Northern Lights

To be the first ever cross-border, open-source CO2 transport and storage infrastructure network

When it starts operations in 2024, Northern Lights will be the first ever cross-border, open-source CO2 transport and storage infrastructure network. It will offer companies across Europe the opportunity to store their CO2 safely and permanently deep under the seabed in Norway. The company is building two dedicated CO2 carriers and will ship captured CO2 to an onshore terminal on the Norwegian west coast and, from there, transport it by pipeline to an offshore subsurface storage location in the North Sea. Phase one of the project will be completed mid-2024 with a capacity of up to 1.5 million tonnes of CO2 per year. The ambition is to expand capacity by an additional 3.5 million tonnes to a total of 5 million tonnes, dependent on market demand. However, the receiving terminal, offshore pipeline, and the umbilical to the offshore template will be built to accommodate the additional volumes. Both phases will offer flexibility to receive CO2 from European sources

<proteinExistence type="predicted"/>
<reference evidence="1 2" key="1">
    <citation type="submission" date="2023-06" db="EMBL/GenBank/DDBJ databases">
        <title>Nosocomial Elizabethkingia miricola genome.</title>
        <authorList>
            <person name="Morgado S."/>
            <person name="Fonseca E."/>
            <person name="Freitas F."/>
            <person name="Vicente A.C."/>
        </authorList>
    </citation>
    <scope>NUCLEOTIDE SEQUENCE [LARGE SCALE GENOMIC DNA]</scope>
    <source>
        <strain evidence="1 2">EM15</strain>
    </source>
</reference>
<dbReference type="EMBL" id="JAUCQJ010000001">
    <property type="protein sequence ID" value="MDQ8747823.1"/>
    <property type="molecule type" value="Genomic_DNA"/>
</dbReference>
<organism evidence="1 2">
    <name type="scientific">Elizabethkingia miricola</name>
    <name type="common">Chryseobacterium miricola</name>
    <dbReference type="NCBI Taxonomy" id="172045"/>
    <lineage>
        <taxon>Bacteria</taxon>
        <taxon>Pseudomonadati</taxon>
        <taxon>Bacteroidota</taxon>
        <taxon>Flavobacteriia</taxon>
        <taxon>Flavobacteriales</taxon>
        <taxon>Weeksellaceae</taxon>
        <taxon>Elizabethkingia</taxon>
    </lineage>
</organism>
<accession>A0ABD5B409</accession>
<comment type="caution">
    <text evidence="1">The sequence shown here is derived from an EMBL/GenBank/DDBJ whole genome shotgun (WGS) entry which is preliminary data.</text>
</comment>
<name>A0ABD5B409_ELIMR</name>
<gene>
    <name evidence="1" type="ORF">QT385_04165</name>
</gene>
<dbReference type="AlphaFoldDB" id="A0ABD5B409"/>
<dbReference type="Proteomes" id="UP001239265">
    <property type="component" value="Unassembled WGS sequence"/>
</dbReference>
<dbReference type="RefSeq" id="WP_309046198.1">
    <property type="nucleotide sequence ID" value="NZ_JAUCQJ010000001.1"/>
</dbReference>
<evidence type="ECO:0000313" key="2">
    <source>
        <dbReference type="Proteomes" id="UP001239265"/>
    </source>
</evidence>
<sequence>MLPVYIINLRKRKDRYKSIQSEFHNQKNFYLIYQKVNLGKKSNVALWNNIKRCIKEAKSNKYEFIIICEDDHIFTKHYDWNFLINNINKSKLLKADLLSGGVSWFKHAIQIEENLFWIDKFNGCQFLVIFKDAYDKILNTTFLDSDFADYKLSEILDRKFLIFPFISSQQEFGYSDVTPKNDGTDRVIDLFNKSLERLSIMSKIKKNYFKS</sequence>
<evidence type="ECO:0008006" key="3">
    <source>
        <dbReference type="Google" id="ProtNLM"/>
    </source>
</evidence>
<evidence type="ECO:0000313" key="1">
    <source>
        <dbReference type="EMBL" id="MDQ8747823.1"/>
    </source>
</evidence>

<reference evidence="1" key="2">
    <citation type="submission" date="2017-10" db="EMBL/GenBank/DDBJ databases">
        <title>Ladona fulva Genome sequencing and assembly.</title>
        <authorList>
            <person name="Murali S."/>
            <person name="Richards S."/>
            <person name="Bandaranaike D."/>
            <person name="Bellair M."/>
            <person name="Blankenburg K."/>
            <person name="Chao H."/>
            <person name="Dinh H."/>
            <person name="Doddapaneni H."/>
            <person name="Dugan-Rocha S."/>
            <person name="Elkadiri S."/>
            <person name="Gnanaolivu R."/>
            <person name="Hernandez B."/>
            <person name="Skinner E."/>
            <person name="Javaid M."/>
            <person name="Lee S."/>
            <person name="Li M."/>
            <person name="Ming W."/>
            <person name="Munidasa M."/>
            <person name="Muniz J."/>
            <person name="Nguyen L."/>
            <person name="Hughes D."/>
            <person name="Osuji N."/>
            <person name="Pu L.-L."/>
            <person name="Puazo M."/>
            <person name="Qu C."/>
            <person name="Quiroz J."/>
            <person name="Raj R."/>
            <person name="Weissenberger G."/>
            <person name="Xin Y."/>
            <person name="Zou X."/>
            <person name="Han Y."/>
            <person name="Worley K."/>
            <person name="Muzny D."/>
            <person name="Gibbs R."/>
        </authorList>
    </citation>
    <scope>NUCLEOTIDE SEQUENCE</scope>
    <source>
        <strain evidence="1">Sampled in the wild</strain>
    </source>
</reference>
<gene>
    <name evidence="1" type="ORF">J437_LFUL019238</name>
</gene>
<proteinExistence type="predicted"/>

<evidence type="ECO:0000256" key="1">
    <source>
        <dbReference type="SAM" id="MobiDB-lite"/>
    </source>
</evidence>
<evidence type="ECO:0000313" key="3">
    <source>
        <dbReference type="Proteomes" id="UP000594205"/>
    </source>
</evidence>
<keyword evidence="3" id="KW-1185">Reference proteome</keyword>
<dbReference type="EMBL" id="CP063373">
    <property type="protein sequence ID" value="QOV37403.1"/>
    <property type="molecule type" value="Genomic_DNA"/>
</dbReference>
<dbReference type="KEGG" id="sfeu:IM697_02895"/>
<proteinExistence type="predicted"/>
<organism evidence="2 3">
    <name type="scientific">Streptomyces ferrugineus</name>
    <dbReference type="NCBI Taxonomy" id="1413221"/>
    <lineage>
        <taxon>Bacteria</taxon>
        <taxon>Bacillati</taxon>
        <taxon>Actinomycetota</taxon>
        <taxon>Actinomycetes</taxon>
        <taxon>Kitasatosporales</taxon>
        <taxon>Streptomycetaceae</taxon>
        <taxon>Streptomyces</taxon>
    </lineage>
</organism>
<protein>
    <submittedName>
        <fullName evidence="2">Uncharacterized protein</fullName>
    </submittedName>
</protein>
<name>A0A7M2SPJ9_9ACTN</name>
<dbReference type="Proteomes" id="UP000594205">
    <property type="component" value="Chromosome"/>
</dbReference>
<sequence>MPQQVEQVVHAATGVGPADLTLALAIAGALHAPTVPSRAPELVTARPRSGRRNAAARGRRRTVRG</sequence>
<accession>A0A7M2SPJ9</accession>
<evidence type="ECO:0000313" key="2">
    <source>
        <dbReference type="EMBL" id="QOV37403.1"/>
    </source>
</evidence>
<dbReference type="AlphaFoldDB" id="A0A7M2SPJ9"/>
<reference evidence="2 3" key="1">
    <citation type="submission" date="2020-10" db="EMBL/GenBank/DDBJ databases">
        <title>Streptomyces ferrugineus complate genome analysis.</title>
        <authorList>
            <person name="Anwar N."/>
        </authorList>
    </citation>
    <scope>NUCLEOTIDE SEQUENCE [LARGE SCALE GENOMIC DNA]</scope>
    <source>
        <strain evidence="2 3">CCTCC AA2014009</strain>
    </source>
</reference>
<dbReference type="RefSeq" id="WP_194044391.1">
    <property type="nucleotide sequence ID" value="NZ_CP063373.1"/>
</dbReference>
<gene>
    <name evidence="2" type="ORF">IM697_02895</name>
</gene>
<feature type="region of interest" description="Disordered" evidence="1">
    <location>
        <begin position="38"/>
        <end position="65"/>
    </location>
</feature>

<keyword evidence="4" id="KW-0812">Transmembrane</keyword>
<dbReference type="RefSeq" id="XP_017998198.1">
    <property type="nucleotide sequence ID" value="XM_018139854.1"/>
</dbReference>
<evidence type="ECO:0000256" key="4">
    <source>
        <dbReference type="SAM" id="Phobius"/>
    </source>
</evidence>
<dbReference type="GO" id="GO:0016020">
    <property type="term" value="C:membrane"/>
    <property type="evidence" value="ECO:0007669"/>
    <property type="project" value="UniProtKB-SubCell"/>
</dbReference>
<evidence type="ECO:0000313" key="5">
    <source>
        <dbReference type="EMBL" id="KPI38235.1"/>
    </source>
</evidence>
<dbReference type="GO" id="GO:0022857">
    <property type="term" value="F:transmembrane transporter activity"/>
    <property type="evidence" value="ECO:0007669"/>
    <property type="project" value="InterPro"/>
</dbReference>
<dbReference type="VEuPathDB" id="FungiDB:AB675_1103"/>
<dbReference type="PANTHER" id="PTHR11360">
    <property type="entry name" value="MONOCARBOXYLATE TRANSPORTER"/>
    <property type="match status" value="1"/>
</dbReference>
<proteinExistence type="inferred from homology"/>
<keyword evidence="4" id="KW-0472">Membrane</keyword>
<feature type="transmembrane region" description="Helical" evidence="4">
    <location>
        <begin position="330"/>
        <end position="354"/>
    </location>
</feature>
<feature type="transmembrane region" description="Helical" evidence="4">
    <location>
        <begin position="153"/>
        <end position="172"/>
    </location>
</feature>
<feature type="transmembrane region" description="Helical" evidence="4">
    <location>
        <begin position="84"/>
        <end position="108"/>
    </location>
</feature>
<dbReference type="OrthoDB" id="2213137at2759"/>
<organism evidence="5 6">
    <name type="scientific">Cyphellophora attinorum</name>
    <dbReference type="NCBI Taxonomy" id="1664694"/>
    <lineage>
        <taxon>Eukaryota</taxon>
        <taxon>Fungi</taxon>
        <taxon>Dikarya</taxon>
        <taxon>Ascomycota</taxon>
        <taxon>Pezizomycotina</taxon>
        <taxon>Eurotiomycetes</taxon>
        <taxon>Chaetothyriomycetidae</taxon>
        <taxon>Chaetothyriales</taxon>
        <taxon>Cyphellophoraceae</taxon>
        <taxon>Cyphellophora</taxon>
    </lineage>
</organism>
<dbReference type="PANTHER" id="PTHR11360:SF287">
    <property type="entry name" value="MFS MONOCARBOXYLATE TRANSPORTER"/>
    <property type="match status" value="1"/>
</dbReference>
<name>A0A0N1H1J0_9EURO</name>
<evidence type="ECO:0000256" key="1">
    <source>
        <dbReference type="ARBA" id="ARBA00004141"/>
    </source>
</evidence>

Northern Lights is a partnership between Equinor, Shell and Total, and is a key component of Longship, the Norwegian Government’s full-scale carbon capture and storage project, which aims to capture and store approximately 0.8 Mtpa of CO2 by 2024 from a cement factory in Brevik and Fortum Oslo Varme, a waste-to-energy facility located in Oslo (subject to additional funding). The Longship project is a result of close cooperation between Gassnova, the state enterprie for (CCS), and the industrial partners. The Northern Lights partners finalised the design work and, along with the Norwegian Government, made positive final investment decisions in 2020.

The ability of Northern Lights to receive CO2 captured accross Europe means that it can play an important role in meeting not just Norway’s ambitious climate goals, but those of the entire region. It is linked to plans for at least nine potential capture facilities across Europe, including four cement factories and a steel plant. Plans to equip these facilities with CO2 capture are unlikely to materialise in the absence of a potential CO2 storage solution, illustrating the valuable role of hubs with shared transport and storage infrastructure in accelerating deployment of CCUS.

Key metrics


North Sea and west coast of Norway

Operation date


Retrofit or new


Storage capacity (Mtpa)

Phase one: 1.5, phase two: 5





Primary storage type


Storage location


Transport length (km)

110 (from onshore receiving terminal)

Transportation type

Pipeline and ship

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